➡️READ: Natural treatments for male infertility

Special seats designed for a long journey on a cycle should be introduced to solve the problem by relieving the pressure on nerves to avoid numbing sensation experienced after long rides. However, a 'no-nose' saddle is less stable.

It is very important for people to understand that infertility can be caused by other things unrelated to the type and amount of physical activity.

Fertility may be affected by hormonal disturbances, trauma to the genital area, or infection of reproductive organs.

Before blaming it on cycling you need to rule out other causes and get to the root cause of the problem if you are experiencing infertility.

And, if you are afraid to develop this condition, take precautions and necessary steps to avoid it rather than leaving an activity that is better for your health than sitting and doing nothing.

Cycling can improve your cardiovascular health, which if anything, can work to improve and support men’s sexual activity and performance rather than hurt it.

Hence, it is advisable to not avoid cycling due to fear of developing fertility issues as there is no evidence that sperm quality and quantity can be affected by this, or any sport, so far.

Plan the activity well; take enough rest in between long trails to let your organs under pressure revive.


The studies have done so far refute this myth that cycling can cause low sperm count in males or harm their reproductive ability in any way.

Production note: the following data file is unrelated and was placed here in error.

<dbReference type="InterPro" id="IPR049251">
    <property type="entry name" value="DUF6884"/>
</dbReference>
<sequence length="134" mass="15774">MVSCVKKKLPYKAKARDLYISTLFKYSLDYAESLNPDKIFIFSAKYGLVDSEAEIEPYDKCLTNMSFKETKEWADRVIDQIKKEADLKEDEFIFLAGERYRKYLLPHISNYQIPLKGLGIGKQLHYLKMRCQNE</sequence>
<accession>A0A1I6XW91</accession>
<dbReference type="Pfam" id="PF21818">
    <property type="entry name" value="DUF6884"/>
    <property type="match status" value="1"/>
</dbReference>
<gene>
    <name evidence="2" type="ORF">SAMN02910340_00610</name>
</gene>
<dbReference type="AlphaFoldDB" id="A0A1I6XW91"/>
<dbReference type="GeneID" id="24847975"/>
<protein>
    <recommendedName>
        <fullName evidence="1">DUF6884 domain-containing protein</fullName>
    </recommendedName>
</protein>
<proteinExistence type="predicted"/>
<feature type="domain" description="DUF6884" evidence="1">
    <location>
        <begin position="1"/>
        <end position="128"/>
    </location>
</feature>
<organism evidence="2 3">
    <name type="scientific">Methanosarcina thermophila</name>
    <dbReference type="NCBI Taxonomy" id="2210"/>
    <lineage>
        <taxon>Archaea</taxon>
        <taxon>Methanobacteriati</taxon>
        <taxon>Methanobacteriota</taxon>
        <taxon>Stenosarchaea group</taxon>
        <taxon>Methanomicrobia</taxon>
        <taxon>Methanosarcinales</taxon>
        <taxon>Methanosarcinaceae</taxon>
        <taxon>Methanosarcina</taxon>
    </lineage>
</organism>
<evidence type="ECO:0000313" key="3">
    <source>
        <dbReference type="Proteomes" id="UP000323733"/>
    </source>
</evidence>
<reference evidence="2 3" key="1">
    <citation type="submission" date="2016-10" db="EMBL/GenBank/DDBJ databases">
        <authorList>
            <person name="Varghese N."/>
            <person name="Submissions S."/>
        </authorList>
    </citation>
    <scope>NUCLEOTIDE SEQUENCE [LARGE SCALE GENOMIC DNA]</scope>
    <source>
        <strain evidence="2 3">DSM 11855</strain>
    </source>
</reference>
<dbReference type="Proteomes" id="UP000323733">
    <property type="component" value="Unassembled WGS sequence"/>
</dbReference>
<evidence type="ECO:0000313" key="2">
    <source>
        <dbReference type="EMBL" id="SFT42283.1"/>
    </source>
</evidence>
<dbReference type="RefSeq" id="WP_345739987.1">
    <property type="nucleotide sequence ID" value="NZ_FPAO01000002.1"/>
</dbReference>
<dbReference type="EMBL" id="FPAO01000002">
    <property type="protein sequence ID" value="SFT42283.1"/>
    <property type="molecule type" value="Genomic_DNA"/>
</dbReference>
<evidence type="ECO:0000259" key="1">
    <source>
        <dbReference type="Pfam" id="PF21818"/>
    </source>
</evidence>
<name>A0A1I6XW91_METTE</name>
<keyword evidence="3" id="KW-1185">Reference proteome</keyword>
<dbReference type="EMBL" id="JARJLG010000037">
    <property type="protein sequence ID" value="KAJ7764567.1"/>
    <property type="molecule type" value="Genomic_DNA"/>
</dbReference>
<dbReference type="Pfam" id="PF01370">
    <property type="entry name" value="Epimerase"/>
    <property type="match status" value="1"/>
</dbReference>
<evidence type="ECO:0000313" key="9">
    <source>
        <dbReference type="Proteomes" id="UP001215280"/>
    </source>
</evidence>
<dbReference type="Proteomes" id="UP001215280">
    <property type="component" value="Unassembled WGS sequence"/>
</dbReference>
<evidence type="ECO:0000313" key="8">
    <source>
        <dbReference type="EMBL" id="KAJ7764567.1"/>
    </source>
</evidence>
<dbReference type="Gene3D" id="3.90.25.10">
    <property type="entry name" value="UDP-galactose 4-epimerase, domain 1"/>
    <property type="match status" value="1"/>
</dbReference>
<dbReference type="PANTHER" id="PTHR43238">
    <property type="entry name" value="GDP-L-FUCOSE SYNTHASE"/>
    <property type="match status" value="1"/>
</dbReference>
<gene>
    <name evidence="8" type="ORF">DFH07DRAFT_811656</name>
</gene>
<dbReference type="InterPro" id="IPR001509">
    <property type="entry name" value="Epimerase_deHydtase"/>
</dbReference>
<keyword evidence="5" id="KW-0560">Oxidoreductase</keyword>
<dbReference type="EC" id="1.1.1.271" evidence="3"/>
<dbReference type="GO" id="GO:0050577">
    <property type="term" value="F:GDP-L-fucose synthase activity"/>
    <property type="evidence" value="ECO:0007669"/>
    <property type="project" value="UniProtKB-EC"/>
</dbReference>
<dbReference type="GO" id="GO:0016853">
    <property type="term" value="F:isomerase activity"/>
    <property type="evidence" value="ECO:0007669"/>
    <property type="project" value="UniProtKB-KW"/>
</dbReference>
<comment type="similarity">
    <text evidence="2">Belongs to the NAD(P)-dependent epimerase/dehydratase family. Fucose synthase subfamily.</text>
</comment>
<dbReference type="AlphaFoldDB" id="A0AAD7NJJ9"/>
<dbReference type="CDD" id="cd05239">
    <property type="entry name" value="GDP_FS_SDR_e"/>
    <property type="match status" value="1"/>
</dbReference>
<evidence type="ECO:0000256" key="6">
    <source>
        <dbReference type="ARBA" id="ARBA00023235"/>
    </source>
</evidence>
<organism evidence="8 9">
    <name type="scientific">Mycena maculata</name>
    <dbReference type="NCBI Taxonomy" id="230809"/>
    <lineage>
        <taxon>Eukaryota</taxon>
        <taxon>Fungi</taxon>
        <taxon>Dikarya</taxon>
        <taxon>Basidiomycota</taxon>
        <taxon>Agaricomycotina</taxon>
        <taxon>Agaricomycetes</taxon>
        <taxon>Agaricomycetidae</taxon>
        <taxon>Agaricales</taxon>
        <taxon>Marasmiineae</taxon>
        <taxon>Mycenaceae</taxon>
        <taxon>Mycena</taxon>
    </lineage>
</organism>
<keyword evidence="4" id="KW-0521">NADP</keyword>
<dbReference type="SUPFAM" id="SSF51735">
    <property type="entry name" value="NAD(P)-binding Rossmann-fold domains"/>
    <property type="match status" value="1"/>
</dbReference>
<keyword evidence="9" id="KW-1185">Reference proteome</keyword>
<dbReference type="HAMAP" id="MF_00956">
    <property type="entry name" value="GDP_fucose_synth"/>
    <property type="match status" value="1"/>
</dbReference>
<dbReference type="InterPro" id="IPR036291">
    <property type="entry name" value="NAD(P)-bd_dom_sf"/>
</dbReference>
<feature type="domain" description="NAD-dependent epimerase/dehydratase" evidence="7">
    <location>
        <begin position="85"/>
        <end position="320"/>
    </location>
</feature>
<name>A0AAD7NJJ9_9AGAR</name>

Its benefits outweigh the problems it might cause which, to the very least, is uneasiness. Cycling is highly recommended, especially for men who are of a certain age to keep their heart and joints healthy and working.

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  1. Reimers, C.D., Knapp, G. and Reimers, A.K. (2012). Does Physical Activity Increase Life Expectancy? A Review of the Literature. Journal of Aging Research, [online] 2012, pp.1–9. Available at:
  2. Jeong, S-J., Park, K., Moon, J-D. and Ryu, S.B. (2002). Bicycle saddle shape affects penile blood flow. International Journal of Impotence Research, 14(6), pp.513–517. Available at:
  3. Nargund, V.H. (2008). HEALTH ISSUES OF CYCLING IN MEN. BJU International, 102(7), pp.771–772. Available at:
  4. Hollingworth, M., Harper, A. and Hamer, M. (2014). An Observational Study of Erectile Dysfunction, Infertility, and Prostate Cancer in Regular Cyclists: Cycling for Health UK Study. Journal of Men’s Health, 11(2), pp.75–79. Available at:
  5. Hajizadeh Maleki, B. and Tartibian, B. (2015). Long-term Low-to-Intensive Cycling Training: Impact on Semen Parameters and Seminal Cytokines. Clinical Journal of Sport Medicine: Official Journal of the Canadian Academy of Sport Medicine, [online] 25(6), pp.535–540. Available at:
  6. (2021). Preliminary Study Suggests Frequent Cycling May Affect Male Fertility | Boston University Medical Campus. [online] Available at:
  7. Litwinowicz, K., Choroszy, M. and Wróbel, A. (2020). Strategies for Reducing the Impact of Cycling on the Perineum in Healthy Males: Systematic Review and Meta-analysis. Sports Medicine, 51(2), pp.275–287. Available at: